Given that officials have already tagged other individuals as the masterminds behind the Garissa attack and taken actions against them, it's unlikely the White Widow orchestrated that slaughter. And Ahmed Umar, the man whom she supposedly serves, seems to be against the idea of non-Somali leadership for al Shabaab. He likely supported his predecessor, Godane, in a massive purge of foreign fighters on the suspicion that they might be spies or splintering al Shabaab.
Ahmed Umar also shows no signs of breaking a global trend among jihadists of opposing leadership roles for women—much less for foreign women—in line with their (selectively) conservative religious doctrine.
"In Islamic militant organizations, we've never seen any women have [so much as] a rank-and-file position," says Khan, suggesting that most reports of the Islamic State training female fighters have been overblown.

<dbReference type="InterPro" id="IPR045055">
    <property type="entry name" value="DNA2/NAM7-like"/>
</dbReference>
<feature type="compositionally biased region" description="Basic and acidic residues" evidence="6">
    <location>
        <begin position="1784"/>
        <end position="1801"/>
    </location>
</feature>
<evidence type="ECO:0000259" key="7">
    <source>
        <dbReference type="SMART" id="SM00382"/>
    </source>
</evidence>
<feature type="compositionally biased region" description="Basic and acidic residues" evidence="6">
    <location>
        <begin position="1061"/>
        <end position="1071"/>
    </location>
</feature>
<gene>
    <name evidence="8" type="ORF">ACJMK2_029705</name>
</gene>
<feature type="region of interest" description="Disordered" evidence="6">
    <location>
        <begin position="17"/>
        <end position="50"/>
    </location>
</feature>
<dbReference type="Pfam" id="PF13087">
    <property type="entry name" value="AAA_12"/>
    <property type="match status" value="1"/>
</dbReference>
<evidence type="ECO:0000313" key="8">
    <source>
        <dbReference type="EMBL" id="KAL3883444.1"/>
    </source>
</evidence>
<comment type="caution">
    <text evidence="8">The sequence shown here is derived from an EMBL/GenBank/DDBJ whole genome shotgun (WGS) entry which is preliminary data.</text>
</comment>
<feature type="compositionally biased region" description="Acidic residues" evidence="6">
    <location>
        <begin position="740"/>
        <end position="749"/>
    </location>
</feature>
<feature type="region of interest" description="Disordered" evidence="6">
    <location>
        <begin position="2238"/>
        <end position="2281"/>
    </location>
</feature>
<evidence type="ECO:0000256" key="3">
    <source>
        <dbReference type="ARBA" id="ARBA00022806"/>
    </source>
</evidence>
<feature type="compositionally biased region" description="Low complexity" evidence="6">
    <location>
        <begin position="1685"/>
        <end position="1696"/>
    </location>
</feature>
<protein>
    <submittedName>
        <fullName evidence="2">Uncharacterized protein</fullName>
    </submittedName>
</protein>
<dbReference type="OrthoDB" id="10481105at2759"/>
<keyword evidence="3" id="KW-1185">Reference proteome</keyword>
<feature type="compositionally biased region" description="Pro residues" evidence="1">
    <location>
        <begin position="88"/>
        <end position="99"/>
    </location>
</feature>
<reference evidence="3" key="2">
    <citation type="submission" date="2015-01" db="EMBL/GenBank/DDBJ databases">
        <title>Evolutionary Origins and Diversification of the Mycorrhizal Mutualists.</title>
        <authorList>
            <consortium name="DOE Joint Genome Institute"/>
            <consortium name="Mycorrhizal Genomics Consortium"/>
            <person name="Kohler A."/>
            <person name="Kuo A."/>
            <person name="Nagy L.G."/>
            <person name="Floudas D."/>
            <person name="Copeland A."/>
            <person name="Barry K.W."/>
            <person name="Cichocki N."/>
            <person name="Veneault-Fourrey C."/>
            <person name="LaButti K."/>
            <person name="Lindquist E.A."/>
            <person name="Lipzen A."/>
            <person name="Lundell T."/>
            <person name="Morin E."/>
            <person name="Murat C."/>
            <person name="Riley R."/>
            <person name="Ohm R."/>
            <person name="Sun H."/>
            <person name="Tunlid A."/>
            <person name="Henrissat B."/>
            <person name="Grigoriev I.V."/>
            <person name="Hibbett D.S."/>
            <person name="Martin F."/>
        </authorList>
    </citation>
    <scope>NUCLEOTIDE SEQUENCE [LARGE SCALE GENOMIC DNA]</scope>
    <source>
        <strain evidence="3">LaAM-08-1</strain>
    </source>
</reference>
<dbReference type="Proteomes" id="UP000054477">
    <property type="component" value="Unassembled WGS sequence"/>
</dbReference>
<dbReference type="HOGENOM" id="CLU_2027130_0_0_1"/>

Even if al Shabaab were to elevate a foreign woman, Hansen and Khan doubt that they'd be willing to show particular favor to Lewthwaite, given her lack of military experience.
"Al Shabaab has a lot of experienced terrorist and military leaders," says Hansen, "and she is not experienced. Why promote her?"
Khan also points out that al Shabaab is known for quizzing its fighters on their knowledge of the Qur'an to make sure they are devout Muslims—and that given the search history and photos found on the computer recovered from Lewthwaite's house in Kenya, she isn't all that religiously savvy—or at least not until now.
"There were all these Google searches for sun dresses," Khan says, "and pictures of her doing her hair and makeup... You look at the pious women of the Islamic State and they don't even take off their gloves to take a picture. She's not that."
For more on terrorism, watch VICE's interview with Abubaker Shariff Ahmed, the highest-profile radical sheik in Kenya.